For budgies on pelleted diets, the danger is slightly less because pellets are balanced in various nutrient categories so it will not deplete their calcium stores as quickly. However, this type of chronic laying still happens because most pellets are formulated to be higher calorie to improve the taste of the pellet. However, in doing so, these pellets are now too high in calories for budgies to use as a base food without it stimulating their breeding activities.


In order to solve this problem, we have to look at where your budgie is in the breeding cycle and slowly walk your budgie onto a diet with the proper calorie and nutrient levels. We also need to look at your budgie’s cage setup and home to identify what they are claiming as a nest site and change the layout of those areas.

Wrapping up

If you have a budgie that is laying eggs and you want them to stop or you have a budgie that is displaying excessively hormonal behaviors, schedule a private video session so that you can get your budgie’s diet properly formulated and their space adjusted and solve this problem once and for all.


Want to Fix Your Budgie's Hormones For Good?

In addition to the factors mentioned above, nest boxes can also trigger certain reproductive behavior in budgies. Check out our article on nest boxes to learn more!

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Literature Cited

  1. Wyndham, E. Movements and breeding seasons of the Budgerigar. Emu 82, 276–282 (1982).
  2. Pohl-Apel, G. & Sossinka, R. Gonadenentwicklung beim Wellensittich,Melopsittacus undulatus unter verschiedenen Lichtbedingungen. J. für Ornithol. 116, 207–212 (1975).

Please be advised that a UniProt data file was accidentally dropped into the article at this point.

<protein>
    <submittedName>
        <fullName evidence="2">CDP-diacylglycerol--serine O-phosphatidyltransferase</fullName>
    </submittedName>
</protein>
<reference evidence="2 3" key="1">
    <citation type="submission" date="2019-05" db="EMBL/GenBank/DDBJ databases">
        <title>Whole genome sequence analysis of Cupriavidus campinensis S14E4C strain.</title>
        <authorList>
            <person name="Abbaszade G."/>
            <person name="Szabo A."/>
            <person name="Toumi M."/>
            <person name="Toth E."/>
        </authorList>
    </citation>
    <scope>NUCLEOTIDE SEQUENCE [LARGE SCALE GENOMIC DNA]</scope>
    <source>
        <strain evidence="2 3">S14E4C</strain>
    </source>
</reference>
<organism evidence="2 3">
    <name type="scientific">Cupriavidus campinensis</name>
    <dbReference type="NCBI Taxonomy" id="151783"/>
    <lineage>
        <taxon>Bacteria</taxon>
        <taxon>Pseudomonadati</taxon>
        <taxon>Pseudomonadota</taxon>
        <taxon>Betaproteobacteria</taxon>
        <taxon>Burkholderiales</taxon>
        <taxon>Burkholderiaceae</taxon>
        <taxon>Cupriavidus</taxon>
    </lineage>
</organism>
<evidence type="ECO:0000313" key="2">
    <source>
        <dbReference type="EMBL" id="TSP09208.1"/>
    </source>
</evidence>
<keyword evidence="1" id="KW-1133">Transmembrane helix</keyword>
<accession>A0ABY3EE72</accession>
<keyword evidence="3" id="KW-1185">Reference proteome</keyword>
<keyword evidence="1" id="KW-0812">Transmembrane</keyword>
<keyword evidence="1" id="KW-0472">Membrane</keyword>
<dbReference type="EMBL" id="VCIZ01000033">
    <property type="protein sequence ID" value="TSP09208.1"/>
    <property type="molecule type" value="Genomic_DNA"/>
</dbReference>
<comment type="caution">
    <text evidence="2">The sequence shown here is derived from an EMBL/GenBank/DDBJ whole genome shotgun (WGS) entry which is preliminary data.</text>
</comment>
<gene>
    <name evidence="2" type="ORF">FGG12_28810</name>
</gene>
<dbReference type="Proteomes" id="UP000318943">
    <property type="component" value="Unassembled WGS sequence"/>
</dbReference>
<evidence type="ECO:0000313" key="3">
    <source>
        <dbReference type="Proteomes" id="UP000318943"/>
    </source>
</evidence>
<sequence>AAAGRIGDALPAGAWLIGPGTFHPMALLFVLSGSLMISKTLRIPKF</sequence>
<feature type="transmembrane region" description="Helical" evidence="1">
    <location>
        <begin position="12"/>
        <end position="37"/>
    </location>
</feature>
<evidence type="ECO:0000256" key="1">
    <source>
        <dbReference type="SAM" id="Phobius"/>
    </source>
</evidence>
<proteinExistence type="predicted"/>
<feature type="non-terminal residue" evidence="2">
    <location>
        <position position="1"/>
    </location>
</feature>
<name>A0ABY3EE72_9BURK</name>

3. Putman, R. J. & Hinde, R. A. Effects of the light regime and breeding experience on budgerigar reproduction. J. Zoöl. 170, 475–484 (1973).
  4. Tienhoven, A. V., Sutherland, C. & Saatman, R. R. The effects of exposure to darkness on the reproductive and hypothalamo-hypophysial systems of Budgerigars, Melopsittacus undulatus. Gen. Comp. Endocrinol. 6, 420–427 (1966).

1 thought on “When Do Budgies Breed?”

  1. blank

    Thanks for this thorough and scientific article! You make the science easy to understand.

    What are “excessively hormonal behaviors” to watch out for, besides egg-laying? Wondering what to look for in male budgies and what is a “red flag” to correct.

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1 thought on “When Do Budgies Breed?”

  1. blank

    Thanks for this thorough and scientific article! You make the science easy to understand.

    What are “excessively hormonal behaviors” to watch out for, besides egg-laying? Wondering what to look for in male budgies and what is a “red flag” to correct.